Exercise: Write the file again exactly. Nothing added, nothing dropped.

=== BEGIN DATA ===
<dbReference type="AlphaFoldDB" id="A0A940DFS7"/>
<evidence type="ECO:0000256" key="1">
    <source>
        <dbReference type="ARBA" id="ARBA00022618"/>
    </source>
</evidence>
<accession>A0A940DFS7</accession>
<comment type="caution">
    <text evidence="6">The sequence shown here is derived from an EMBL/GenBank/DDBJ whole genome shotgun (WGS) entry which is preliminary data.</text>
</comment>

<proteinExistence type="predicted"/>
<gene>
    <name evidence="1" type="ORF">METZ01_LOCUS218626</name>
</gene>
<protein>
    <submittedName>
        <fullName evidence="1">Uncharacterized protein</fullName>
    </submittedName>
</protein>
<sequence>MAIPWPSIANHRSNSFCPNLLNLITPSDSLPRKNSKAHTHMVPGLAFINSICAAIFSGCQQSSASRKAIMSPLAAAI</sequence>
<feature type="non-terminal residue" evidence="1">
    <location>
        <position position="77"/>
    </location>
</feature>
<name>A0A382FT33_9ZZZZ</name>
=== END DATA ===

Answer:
<dbReference type="AlphaFoldDB" id="A0A940DFS7"/>
<evidence type="ECO:0000256" key="1">
    <source>
        <dbReference type="ARBA" id="ARBA00022618"/>
    </source>
</evidence>
<accession>A0A940DFS7</accession>
<comment type="caution">
    <text evidence="6">The sequence shown here is derived from an EMBL/GenBank/DDBJ whole genome shotgun (WGS) entry which is preliminary data.</text>
</comment>

<proteinExistence type="predicted"/>
<gene>
    <name evidence="1" type="ORF">METZ01_LOCUS218626</name>
</gene>
<protein>
    <submittedName>
        <fullName evidence="1">Uncharacterized protein</fullName>
    </submittedName>
</protein>
<sequence>MAIPWPSIANHRSNSFCPNLLNLITPSDSLPRKNSKAHTHMVPGLAFINSICAAIFSGCQQSSASRKAIMSPLAAAI</sequence>
<feature type="non-terminal residue" evidence="1">
    <location>
        <position position="77"/>
    </location>
</feature>
<name>A0A382FT33_9ZZZZ</name>